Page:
As far as the military .45 acp 1911A1s went, just make them operational with all the parts, including a front sight, keep track of the guns and get them issued. A zero? On this POS? Bore me. Well, that's how I remember it.
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Old October 12, 2012, 02:41 AM   #17
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I came to the same conclusion a while back. I noticed that every pistol I own has a POI 3-5 inches high at 25 yards.
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Old October 12, 2012, 02:52 AM   #18
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Yep! That is it! You can find some real good deals on these fixed sighted revolvers because their previous owners couldn't hit much with them so the guns were not shot a lot.

I've discovered that if you use a light bullet at a high velocity you can get the POA POI closer within the 7 to 17 yard range. Say a 110 grain jacketed bullet at 930 feet per second using a fast powder like Bullseye or W231. It is all fun if you don't take yourself to seriously.
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Old October 12, 2012, 11:58 AM   #19
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Trajectory

All firearms are set up to shoot the projectiles(s) upward at some degree. Somewhere along the bullet's line of flight, the bullet reaches the top of the trajectory - as high as it will get - and begins to drop. Obviously this distance changes with the velocity and ballistic coefficient of the projectile. The faster and less prone to loose velocity, the further the bullet will travel in a given amount of time, and the 'flatter' the trajectory.

So, one desires a handgun (or rifle, shotgun, machinegun) to have sights aligned with the direct path of the bullet with no deviation in windage. The bullet strike for elevation will vary with distance.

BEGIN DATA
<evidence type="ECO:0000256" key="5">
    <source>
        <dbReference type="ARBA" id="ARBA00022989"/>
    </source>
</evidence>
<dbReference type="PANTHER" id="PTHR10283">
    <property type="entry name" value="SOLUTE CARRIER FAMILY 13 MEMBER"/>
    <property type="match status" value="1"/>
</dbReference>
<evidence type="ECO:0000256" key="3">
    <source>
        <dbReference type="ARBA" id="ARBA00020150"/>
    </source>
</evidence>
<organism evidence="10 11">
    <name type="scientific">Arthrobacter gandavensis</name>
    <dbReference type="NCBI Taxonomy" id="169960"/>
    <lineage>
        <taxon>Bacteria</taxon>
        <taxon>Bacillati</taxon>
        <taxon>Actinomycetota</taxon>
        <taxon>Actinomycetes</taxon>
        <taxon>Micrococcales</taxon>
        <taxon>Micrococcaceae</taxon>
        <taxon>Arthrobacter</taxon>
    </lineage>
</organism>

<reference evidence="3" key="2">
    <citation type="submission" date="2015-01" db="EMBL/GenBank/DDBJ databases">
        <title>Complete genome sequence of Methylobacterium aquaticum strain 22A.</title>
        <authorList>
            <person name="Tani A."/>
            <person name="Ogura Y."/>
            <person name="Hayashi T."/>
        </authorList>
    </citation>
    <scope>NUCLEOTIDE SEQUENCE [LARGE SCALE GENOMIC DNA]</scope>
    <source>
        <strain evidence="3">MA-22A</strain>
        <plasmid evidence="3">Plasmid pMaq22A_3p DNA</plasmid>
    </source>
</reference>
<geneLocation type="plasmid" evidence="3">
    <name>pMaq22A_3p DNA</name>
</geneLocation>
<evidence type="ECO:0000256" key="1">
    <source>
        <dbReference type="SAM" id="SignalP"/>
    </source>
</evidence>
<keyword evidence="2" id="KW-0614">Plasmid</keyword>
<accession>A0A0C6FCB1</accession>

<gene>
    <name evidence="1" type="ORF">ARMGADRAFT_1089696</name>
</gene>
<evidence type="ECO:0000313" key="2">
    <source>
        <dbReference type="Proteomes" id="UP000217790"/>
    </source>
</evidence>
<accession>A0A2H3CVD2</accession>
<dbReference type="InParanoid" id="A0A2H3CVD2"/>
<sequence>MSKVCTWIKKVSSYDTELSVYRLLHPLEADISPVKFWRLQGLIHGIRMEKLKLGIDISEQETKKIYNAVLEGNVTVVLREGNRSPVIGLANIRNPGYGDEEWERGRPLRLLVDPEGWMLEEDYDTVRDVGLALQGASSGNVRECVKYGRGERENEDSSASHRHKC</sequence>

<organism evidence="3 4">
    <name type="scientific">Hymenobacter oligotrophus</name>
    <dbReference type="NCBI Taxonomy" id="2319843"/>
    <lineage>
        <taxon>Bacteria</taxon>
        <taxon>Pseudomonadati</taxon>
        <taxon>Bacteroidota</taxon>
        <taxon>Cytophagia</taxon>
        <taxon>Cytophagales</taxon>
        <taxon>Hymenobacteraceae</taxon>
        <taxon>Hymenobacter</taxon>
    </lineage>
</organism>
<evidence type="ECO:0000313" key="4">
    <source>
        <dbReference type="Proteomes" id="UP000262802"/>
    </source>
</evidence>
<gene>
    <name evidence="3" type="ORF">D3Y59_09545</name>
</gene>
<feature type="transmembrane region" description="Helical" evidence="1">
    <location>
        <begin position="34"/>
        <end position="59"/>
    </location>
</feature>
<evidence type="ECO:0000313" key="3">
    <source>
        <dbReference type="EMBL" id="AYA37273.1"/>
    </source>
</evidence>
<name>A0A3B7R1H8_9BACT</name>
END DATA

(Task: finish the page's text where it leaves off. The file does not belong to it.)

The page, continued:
Here's the trick: The elevation variance is negligible within certain distances. (In a military rifle, this is called 'battle sight zero'. In a pistol, it's just the normal sight setting and doesn't have a title.) For instance, a .45 ACP hardball round, fired from a Government Model pistol - if sighted in two and one half inches high at 50 yards, will strike about seven inches below line of sight at 100 yards. (According to the Chuck Hawk website information). For self defense purposes, one does not need to change sight picture to hit a torso sized target out to 100 yards.

A 9x19mm pistol is similar, but not exactly the same. Three inches high at 50 yards will strike just less than two inches low at 100 - for a 124 grain bullet at 1100 f/s.

Before anyone gets all worked up about shooting a handgun at 50 or 100 yards, the point is, a single sight setting will serve for any given loading.

More than that, switching loads will not change the point of impact so radically one's sight setting need be adjusted. This still in the context of self defense, and the target area being the size of the "8" ring of the NRA B27 target - about 12 x 18 inches.

For precision bullseye shooting, adjustments need be made to score X ring hits.

Just for the tally book, the bullet crosses the line of sight - according to the sights - twice; once on the upswing and then again on the downswing. (This is a very useful fact when sighting in a brand new rifle, or a new scope or sights on an old rifle.)

And - just for the tally book - the term 'point blank' refers to the distance a firearm and cartridge will strike a defined size target WITHOUT changing the sight setting. It does not mean "can't miss" range, contrary to semi-literate reporters or television characters.
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Old October 13, 2012, 01:15 AM   #20
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I shoot my .38 Airweight snub with GDHP 135g +P and about 20-24" low of CM at 50 yards, and get very close hit's to CM. That's up and down not side to side, that's all me.

But that might be the way I line up my sites. I let a guy shoot the same gun at 50 and told him to shoot low. He shot about the same to CM.